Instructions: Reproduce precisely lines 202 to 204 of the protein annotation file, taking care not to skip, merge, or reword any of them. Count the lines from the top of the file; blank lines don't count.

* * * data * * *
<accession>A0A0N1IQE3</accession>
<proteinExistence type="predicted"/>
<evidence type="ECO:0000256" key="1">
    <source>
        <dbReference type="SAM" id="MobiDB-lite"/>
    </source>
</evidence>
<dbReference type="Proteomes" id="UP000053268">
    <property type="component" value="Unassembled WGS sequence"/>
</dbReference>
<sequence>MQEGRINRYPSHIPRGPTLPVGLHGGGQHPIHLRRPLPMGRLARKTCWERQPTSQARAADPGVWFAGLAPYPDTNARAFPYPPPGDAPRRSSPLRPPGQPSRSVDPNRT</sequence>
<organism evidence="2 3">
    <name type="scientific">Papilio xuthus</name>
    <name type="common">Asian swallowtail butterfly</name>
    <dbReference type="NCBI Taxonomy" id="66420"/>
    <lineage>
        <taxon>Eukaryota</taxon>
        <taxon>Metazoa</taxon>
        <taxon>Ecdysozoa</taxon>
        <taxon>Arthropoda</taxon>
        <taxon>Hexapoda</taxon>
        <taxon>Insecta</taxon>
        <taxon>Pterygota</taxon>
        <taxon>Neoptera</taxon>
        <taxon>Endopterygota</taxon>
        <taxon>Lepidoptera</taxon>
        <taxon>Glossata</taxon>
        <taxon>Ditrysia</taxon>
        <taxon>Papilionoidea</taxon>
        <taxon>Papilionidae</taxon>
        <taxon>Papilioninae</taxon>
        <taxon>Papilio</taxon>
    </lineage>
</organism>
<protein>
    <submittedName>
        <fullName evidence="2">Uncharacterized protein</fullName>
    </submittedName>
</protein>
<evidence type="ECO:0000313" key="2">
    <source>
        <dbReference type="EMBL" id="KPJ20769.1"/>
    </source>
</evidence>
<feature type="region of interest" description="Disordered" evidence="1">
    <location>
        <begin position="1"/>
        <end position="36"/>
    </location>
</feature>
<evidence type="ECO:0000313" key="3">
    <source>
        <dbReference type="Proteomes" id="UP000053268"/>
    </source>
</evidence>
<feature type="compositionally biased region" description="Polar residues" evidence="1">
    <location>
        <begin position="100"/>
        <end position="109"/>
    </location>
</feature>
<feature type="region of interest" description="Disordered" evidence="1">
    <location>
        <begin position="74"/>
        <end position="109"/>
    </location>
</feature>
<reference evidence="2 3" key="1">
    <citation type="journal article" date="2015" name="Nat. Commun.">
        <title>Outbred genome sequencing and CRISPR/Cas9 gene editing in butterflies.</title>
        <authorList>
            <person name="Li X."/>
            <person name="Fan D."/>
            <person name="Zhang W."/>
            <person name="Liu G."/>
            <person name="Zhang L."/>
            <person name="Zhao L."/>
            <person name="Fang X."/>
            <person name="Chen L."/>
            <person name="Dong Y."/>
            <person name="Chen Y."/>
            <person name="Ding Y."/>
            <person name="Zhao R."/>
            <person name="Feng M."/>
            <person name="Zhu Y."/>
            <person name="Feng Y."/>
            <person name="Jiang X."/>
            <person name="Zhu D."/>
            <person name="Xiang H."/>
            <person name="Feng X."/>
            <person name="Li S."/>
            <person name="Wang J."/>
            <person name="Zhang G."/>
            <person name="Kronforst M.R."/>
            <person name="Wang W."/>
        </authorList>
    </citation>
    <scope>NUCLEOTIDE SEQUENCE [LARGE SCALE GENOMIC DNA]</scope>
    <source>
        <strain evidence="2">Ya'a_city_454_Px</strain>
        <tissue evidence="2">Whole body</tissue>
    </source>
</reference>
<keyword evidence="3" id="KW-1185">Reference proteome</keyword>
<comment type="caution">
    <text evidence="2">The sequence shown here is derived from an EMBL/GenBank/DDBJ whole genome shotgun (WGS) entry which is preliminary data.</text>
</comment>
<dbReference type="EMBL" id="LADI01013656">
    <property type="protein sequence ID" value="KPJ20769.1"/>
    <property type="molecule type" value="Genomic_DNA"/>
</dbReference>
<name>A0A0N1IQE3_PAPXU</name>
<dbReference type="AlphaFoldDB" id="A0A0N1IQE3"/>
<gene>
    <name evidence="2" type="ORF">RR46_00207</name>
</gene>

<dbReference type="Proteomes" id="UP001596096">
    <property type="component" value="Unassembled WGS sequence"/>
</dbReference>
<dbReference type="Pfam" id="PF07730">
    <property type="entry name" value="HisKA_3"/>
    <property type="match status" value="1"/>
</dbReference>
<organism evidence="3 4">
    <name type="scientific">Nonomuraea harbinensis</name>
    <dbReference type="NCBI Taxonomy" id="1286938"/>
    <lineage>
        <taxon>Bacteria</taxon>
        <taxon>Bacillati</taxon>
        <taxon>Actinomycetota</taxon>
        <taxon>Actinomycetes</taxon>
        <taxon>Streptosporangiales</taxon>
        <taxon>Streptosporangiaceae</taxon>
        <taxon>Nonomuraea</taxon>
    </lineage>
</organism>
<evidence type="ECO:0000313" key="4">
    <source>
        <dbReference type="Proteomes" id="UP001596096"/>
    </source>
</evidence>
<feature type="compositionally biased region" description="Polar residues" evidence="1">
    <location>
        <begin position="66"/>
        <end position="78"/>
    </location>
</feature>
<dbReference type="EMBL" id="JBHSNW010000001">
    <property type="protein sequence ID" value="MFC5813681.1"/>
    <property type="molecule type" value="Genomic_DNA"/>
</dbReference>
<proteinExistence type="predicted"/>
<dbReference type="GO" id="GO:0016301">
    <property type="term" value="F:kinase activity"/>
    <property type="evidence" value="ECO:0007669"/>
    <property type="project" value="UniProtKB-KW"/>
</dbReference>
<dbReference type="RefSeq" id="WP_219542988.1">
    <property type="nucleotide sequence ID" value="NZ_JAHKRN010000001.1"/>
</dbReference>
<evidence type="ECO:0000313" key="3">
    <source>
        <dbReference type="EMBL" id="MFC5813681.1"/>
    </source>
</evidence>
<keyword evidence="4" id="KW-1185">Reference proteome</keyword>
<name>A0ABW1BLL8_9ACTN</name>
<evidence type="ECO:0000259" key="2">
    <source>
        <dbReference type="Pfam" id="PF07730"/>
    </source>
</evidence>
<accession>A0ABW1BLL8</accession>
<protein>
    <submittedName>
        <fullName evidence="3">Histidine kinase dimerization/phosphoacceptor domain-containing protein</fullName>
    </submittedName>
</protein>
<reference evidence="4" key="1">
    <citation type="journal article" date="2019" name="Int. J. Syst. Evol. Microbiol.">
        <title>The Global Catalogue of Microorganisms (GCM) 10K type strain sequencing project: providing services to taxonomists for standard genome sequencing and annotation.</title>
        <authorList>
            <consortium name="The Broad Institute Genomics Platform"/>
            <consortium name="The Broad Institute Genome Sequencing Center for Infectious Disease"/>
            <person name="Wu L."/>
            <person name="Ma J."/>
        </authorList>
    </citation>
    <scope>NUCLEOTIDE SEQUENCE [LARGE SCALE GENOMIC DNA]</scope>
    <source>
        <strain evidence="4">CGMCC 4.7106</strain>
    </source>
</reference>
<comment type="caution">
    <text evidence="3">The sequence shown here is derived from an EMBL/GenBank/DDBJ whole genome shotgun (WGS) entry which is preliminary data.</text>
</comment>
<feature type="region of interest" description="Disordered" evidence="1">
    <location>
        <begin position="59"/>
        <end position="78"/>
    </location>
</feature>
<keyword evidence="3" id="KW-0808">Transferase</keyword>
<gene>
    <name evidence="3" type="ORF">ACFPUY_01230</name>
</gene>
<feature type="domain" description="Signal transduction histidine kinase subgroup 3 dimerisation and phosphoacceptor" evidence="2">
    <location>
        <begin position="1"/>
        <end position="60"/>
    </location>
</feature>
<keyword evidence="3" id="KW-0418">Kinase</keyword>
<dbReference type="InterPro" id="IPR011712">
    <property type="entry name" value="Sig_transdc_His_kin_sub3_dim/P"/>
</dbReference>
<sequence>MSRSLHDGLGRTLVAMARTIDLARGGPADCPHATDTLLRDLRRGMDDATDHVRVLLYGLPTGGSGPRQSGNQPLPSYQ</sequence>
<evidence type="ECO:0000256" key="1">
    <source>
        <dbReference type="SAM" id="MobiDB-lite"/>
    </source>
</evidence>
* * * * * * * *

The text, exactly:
</feature>
<keyword evidence="3" id="KW-0808">Transferase</keyword>
<gene>